The first is a habit of collective thought I spent much of last year discussing—the widespread popular conviction, amounting to religious faith, that today’s industrial civilization is an unstoppable juggernaut that will keep rolling onwards forever unless some even more gargantuan catastrophe mashes it flat to the dust. That conviction, as I’ve noted in previous posts, is not confined to those who are cheering the march of progress. Plenty of people who claim that they hate industrial civilization and all its works are as convinced as any cornucopian that it’s certain to keep moving along its current trajectory, until it finally vanishes on the horizon of whatever grand or dreadful destiny it’s supposed to have this week.
As a heretic and a dissenter from that secular faith, I’ve repeatedly watched otherwise thoughtful people engage in the most spectacular mental backflips to avoid noticing that perpetual progress and overnight annihilation aren’t the only possible futures for the modern industrial world. What’s more, a great many people seem to be getting more fervent in their faith in progress, not less so, as the onward march of progress just mentioned shows increasing signs of grinding to a halt. That’s a common feature in social psychology; it’s precisely when a popular belief system starts failing to explain everyday experiences that people get most passionate about treating it as unquestionable fact and shouting down those who challenge it. Believing that our civilization and our species will be gone by 2030 feeds into this, since that belief makes it much easier to brush aside the uncomfortable awareness that progress is over and faith in industrial society’s omnipotence has turned out to be utterly misplaced.
That’s one reason why apocalyptic fantasies are so popular these days. A second reason, which I’ve also discussed at some length in this blog, is the role such fantasies have in justifying inaction, when action involves significant personal costs. One of the hard facts of our present predicament is that the steps that have to be taken to get ready for the future bearing down on us all require letting go of the privileges and perquisites that most Americans consider theirs by right. A few years ago, I coined the acronym LESS—Less Energy, Stuff, and Stimulation—to summarize the changes that we’re all going to have to make as things proceed, and began pointing out that any response to our predicament that doesn’t start with using LESS simply isn’t serious.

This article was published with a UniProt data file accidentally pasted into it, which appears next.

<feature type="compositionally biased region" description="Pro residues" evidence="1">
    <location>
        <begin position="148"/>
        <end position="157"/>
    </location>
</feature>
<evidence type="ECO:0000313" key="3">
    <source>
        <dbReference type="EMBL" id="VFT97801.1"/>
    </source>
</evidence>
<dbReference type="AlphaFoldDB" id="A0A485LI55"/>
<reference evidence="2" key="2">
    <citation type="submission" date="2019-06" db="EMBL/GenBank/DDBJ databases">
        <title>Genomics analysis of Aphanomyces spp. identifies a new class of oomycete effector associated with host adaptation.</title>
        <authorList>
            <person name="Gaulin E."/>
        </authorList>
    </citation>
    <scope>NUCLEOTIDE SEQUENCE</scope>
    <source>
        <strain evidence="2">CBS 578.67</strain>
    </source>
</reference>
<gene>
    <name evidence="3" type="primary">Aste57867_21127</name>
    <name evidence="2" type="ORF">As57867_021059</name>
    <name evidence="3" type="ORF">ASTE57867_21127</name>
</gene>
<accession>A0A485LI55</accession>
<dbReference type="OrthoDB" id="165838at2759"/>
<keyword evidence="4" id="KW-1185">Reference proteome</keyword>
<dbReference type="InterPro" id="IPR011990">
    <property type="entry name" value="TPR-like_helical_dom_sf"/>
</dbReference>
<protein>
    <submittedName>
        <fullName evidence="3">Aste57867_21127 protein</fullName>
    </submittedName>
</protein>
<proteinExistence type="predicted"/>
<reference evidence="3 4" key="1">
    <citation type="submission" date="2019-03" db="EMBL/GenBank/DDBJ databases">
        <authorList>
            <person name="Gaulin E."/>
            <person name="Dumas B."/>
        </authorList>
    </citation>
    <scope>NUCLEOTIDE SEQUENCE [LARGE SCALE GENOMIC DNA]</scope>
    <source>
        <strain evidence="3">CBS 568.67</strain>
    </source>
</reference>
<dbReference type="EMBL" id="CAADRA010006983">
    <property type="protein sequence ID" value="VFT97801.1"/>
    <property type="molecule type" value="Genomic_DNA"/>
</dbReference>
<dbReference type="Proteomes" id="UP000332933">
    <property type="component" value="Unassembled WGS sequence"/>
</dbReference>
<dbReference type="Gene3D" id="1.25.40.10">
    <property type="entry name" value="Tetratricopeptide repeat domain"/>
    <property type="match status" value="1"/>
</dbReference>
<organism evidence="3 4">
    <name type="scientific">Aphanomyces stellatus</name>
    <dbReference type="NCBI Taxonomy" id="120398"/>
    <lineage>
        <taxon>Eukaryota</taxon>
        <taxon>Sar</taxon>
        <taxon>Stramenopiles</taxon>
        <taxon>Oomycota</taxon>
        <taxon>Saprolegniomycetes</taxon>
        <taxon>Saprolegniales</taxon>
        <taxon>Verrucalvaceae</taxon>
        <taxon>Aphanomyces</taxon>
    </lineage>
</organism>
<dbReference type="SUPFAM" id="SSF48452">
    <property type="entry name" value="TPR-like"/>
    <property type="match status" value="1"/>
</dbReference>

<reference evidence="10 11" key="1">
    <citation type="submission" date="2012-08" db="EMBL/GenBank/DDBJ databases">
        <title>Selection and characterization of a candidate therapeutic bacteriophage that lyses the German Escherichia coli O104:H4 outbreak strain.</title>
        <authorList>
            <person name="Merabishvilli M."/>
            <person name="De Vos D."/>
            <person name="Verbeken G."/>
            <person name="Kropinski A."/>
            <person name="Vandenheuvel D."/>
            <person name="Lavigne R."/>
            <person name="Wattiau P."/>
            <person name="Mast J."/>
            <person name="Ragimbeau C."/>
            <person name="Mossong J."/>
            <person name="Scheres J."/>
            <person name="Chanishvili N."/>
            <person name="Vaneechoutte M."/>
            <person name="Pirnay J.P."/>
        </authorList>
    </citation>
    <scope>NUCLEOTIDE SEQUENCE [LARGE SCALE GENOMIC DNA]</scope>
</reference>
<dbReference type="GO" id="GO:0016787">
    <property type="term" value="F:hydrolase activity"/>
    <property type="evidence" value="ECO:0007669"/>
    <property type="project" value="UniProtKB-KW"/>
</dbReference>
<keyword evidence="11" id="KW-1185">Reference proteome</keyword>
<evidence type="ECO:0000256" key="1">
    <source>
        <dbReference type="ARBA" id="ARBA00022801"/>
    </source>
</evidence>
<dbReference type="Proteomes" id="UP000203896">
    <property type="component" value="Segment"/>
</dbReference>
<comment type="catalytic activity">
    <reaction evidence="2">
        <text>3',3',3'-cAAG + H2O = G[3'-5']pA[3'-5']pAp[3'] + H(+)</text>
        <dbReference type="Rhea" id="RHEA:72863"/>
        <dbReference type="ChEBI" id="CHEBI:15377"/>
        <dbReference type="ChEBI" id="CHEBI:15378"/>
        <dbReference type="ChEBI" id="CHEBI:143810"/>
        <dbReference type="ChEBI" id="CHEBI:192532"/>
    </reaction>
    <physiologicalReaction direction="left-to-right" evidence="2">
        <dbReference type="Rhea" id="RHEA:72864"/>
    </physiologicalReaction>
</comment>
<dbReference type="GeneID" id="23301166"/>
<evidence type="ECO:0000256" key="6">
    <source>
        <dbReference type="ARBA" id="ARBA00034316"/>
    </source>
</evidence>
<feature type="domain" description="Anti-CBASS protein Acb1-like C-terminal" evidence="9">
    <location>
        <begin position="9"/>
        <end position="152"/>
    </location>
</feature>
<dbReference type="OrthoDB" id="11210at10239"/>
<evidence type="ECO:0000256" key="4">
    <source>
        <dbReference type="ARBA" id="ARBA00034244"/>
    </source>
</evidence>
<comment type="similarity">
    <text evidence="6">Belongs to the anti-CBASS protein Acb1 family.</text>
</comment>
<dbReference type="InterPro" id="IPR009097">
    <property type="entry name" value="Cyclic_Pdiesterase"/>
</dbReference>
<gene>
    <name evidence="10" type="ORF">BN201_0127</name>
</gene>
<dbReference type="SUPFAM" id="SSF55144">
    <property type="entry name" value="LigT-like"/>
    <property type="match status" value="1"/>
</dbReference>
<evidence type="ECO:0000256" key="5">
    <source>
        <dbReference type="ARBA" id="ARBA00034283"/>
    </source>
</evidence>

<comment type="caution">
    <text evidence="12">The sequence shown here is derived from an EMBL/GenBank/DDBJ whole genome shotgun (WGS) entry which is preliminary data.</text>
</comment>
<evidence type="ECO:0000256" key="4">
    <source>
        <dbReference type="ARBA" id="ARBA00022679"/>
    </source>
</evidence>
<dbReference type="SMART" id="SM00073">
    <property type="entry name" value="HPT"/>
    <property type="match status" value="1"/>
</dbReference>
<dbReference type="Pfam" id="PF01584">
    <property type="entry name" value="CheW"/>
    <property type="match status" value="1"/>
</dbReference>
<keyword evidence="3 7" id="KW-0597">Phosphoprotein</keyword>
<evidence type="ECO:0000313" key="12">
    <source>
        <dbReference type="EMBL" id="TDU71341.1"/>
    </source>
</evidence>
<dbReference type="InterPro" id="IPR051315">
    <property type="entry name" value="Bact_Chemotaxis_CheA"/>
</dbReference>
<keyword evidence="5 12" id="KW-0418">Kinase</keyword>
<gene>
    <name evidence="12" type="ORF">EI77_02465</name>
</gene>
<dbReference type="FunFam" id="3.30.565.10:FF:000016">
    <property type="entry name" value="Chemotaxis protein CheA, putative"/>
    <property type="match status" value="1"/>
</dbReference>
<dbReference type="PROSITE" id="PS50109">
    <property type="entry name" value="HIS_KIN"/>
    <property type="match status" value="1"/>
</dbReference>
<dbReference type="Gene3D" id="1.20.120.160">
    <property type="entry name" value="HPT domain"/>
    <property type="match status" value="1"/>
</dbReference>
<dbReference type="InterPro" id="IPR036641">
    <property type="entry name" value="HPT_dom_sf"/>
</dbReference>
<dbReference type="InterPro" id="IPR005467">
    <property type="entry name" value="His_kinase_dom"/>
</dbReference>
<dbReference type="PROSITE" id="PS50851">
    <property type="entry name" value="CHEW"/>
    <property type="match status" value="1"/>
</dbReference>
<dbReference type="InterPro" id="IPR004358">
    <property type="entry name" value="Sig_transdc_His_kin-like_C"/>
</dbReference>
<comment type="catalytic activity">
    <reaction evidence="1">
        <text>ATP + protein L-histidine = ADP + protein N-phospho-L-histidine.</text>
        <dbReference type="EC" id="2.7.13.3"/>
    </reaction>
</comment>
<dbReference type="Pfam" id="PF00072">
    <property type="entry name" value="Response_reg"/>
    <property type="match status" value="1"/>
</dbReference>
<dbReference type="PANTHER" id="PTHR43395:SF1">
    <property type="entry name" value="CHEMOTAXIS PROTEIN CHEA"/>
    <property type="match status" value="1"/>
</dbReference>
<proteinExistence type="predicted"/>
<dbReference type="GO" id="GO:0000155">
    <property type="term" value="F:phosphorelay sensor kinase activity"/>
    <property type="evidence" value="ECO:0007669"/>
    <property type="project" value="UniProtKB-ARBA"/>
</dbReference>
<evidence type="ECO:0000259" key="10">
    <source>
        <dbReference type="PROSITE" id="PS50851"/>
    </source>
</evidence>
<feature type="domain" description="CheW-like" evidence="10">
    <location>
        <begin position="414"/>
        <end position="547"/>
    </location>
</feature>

I’m pleased to say that a certain fraction of my readers have taken that advice seriously, and tackled the uncomfortable job of downsizing their dependence on the absurd amounts of energy, stuff, and artificial stimulation that are involved in an ordinary American lifestyle these days. I’m equally pleased to say that an even larger number of people who don’t read The Archdruid Report and don’t know me from Hu Gadarn’s off ox have gotten to work doing the same thing. Those people are going to be in a much better position not merely to weather the crises ahead, but to help their loved ones, friends and neighbors do the same thing, and potentially also contribute to the preservation of the more useful achievements of the last few centuries. Still, it’s hard work, and it also requires a willingness to step outside the conventional wisdom of our society, which claims to be open to new and innovative ideas but in practice tolerates only endless rehashings of the same old notions.
Inevitably, a good many people who sense the necessity of change won’t act on that awareness because they realize the personal costs involved. Fantasies of imminent doom provide an escape hatch from the resulting cognitive dissonance. If the world is going to crash into ruin soon anyway, the reasoning runs, it’s easy to excuse further wallowing in the benefits the American system currently gives to its more privileged inmates, and any remaining sense that something is wrong can be redirected onto whatever cataclysm du jour the true believer in apocalypse happens to fancy. Believing that the end is nigh thus allows people to have their planet and eat it too—or, more to the point, to convince themselves that they can keep on chomping away on what’s left of the planet for just a little while longer.